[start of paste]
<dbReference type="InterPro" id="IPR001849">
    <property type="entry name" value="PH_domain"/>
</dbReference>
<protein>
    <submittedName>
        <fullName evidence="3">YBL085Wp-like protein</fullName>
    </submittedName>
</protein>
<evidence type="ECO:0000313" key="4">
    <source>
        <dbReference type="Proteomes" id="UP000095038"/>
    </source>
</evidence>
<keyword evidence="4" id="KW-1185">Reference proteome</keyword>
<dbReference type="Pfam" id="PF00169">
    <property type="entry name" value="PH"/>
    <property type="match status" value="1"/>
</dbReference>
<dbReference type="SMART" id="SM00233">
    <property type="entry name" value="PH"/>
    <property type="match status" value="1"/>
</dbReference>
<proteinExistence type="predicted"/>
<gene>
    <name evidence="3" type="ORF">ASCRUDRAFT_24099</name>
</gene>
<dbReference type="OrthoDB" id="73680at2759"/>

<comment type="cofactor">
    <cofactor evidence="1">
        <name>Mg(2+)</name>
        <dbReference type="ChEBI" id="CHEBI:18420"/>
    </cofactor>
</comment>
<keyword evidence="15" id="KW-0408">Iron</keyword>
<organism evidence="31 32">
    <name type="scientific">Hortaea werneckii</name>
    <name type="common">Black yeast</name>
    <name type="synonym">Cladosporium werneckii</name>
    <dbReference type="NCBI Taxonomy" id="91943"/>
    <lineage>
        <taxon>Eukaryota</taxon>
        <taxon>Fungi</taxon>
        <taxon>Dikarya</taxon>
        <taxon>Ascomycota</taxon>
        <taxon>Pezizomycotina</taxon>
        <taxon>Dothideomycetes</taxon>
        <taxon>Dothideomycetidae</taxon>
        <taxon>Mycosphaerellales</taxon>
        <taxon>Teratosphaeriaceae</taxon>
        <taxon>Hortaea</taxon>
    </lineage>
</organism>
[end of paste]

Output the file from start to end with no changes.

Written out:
<dbReference type="InterPro" id="IPR001849">
    <property type="entry name" value="PH_domain"/>
</dbReference>
<protein>
    <submittedName>
        <fullName evidence="3">YBL085Wp-like protein</fullName>
    </submittedName>
</protein>
<evidence type="ECO:0000313" key="4">
    <source>
        <dbReference type="Proteomes" id="UP000095038"/>
    </source>
</evidence>
<keyword evidence="4" id="KW-1185">Reference proteome</keyword>
<dbReference type="Pfam" id="PF00169">
    <property type="entry name" value="PH"/>
    <property type="match status" value="1"/>
</dbReference>
<dbReference type="SMART" id="SM00233">
    <property type="entry name" value="PH"/>
    <property type="match status" value="1"/>
</dbReference>
<proteinExistence type="predicted"/>
<gene>
    <name evidence="3" type="ORF">ASCRUDRAFT_24099</name>
</gene>
<dbReference type="OrthoDB" id="73680at2759"/>

<comment type="cofactor">
    <cofactor evidence="1">
        <name>Mg(2+)</name>
        <dbReference type="ChEBI" id="CHEBI:18420"/>
    </cofactor>
</comment>
<keyword evidence="15" id="KW-0408">Iron</keyword>
<organism evidence="31 32">
    <name type="scientific">Hortaea werneckii</name>
    <name type="common">Black yeast</name>
    <name type="synonym">Cladosporium werneckii</name>
    <dbReference type="NCBI Taxonomy" id="91943"/>
    <lineage>
        <taxon>Eukaryota</taxon>
        <taxon>Fungi</taxon>
        <taxon>Dikarya</taxon>
        <taxon>Ascomycota</taxon>
        <taxon>Pezizomycotina</taxon>
        <taxon>Dothideomycetes</taxon>
        <taxon>Dothideomycetidae</taxon>
        <taxon>Mycosphaerellales</taxon>
        <taxon>Teratosphaeriaceae</taxon>
        <taxon>Hortaea</taxon>
    </lineage>
</organism>